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    "If you've been injured through no fault of your own you could be entitled to compensation. If you're unsure if you could claim, I recommend you call Accident Advice Helpline."

    Esther Rantzen

    What are the long-term effects of RSI?

    RSI (repetitive strain injury) is an umbrella term for conditions causing pain in muscles, tendons and nerves.  Caused by overuse, repetitive movements or prolonged exposure to excessive vibration, RSI is also often referred to as work-related ULDs (upper limb disorders). The long-term effects of RSI can be permanently debilitating.

    RSI symptoms

    Embracing conditions including carpal tunnel syndrome, tendonitis and vibration white finger, for example, repetitive strain injuries can be manifested by varying mild to severe symptoms. The most commonly experienced RSI symptoms consist of:

    • Aching, tenderness and pain
    • Throbbing
    • Stiffness
    • Numbness or tingling (pins and needles)
    • Cramps
    • Weakness

    Early stage RSI

    Detected in their early stages, most upper limb disorders can usually be successfully treated by resting the affected limb and administering non-surgical treatments like use of wrist splints or corticosteroid injections. At this stage, symptoms may last for several weeks.

    Untreated RSI

    Untreated RSI will gradually get worse and periods of pain will get longer. The affected area may also show swelling, which could last for months. If non-surgical treatments fail to relieve symptoms, surgery may be required.

    Long-term effects of RSI

    If left too long without treatment, repetitive strain injuries continue to increase in severity and may ultimately become chronic. At this stage, the affected individual may experience aching, pain, fatigue and weakness even when completely at rest.

    Sleep may become disturbed and the individual may be unable to perform even light tasks. Recovery could take anything from months to years. In some cases, long-term effects of RSI can include permanent nerve damage. Irreversible RSI could mean a person will never regain full use of the affected limb.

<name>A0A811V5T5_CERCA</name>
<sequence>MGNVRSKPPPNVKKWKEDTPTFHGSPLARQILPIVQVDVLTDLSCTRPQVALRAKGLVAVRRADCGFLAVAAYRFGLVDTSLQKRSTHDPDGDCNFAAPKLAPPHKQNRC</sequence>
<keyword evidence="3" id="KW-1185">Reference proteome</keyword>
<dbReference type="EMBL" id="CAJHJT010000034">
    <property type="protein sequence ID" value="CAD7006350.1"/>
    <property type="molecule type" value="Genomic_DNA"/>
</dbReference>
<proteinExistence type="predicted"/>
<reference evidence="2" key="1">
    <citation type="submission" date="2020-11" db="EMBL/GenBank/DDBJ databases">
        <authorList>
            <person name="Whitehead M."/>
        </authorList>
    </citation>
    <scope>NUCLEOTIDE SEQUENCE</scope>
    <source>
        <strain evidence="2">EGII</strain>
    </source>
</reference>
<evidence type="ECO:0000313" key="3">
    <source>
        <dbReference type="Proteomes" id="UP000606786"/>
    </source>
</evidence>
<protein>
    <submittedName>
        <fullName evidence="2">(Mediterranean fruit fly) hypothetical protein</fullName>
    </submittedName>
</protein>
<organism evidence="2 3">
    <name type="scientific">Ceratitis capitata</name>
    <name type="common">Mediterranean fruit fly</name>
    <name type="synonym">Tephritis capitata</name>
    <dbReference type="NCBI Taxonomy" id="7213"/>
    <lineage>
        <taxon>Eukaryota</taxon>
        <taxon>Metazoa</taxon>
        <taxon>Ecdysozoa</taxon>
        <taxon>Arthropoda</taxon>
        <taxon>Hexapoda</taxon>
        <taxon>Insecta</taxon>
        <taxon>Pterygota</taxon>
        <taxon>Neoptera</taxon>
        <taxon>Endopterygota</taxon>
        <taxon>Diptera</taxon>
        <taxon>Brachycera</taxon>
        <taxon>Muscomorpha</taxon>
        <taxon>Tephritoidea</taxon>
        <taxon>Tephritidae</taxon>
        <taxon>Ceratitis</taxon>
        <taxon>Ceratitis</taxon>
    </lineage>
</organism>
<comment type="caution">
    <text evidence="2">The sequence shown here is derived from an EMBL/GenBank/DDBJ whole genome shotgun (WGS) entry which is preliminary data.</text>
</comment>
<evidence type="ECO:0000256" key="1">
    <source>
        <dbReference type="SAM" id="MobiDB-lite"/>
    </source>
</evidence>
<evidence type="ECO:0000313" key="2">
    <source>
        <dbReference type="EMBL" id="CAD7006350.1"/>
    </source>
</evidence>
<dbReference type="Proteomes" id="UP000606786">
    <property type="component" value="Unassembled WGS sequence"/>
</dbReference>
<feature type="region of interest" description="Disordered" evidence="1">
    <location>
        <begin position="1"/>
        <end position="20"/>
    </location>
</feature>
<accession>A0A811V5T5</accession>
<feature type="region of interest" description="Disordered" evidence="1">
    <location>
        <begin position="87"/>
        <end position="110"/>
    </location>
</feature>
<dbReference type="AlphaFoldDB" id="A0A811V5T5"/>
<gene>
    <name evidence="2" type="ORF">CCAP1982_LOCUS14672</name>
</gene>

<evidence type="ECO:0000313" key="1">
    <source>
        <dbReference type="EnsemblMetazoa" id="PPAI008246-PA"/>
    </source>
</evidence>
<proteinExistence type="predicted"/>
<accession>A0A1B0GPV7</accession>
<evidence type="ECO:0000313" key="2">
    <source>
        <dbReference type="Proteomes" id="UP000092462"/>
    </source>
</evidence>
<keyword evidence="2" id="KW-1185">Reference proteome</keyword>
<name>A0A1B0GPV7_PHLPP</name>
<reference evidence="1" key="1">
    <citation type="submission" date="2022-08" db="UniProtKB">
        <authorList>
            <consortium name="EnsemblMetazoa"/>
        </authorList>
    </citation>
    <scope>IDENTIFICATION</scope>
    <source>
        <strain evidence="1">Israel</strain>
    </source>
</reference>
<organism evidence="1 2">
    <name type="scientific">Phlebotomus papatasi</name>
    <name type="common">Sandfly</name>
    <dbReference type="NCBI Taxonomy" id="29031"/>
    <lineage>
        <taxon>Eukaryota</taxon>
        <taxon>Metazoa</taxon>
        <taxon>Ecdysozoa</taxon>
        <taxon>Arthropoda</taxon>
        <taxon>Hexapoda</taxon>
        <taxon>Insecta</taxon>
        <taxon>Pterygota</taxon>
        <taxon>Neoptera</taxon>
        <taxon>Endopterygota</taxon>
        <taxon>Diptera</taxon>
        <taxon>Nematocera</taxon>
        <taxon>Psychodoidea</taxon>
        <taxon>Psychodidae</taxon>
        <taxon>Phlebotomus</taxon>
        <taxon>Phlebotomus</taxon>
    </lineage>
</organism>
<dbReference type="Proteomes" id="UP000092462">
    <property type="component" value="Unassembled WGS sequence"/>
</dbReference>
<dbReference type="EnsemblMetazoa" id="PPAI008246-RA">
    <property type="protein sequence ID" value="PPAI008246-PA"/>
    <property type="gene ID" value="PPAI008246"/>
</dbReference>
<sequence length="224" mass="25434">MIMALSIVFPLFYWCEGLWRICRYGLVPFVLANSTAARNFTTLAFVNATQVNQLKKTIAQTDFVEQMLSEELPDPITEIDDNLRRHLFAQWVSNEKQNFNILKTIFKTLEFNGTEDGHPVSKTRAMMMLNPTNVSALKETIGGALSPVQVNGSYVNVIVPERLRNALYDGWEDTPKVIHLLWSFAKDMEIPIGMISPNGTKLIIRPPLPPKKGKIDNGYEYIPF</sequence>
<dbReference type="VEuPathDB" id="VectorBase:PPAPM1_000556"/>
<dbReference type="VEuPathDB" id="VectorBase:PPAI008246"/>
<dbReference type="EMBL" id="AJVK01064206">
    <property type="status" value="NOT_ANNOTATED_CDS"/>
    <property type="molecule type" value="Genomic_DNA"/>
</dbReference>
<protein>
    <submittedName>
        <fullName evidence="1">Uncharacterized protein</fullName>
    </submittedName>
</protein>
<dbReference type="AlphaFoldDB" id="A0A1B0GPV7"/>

Employers and RSI

    Employers have a duty of care to protect the health and safety of their employees. This duty includes preventing both accidents at work and workers developing upper limb disorders by assessing potential risks and taking all reasonably practicable steps to prevent work injuries and work-related conditions like RSI.

    Where the risk of employees developing RSI cannot be effectively reduced, workers must be given protection by provision of regular medical examinations in order to detect the possible onset of RSI as early as possible.

    Breach of duty

    If your employer neglected his duty of care towards you and you are suffering long term-effects of RSI as a result, you may qualify for work injury compensation. Call us at Accident Advice Helpline now to discuss your case with a friendly advisor. Our telephone numbers are: 0333 500 0993 (calls from mobiles) and 0800 689 0500 (free from landlines).

    Accident Advice Helpline (or AAH) is a trading name of Slater and Gordon UK Limited, a company registered in England & Wales with registration number 07931918, VAT 125 446 327, registered office 50/52 Chancery Lane, London WC2A 1HL and is an approved Alternative Business Structure authorised and regulated by the Solicitors Regulation Authority and authorised and regulated by the Financial Conduct Authority for insurance mediation activity.

    Disclaimer: This website contains content contributed by third parties, therefore any opinions, comments or other information expressed on this site that do not relate to the business of AAHDL or its associated companies should be understood as neither being held or endorsed by this business.

    No-Win No-Fee: *Subject to insurance costs. Fee payable if case not pursued at client's request.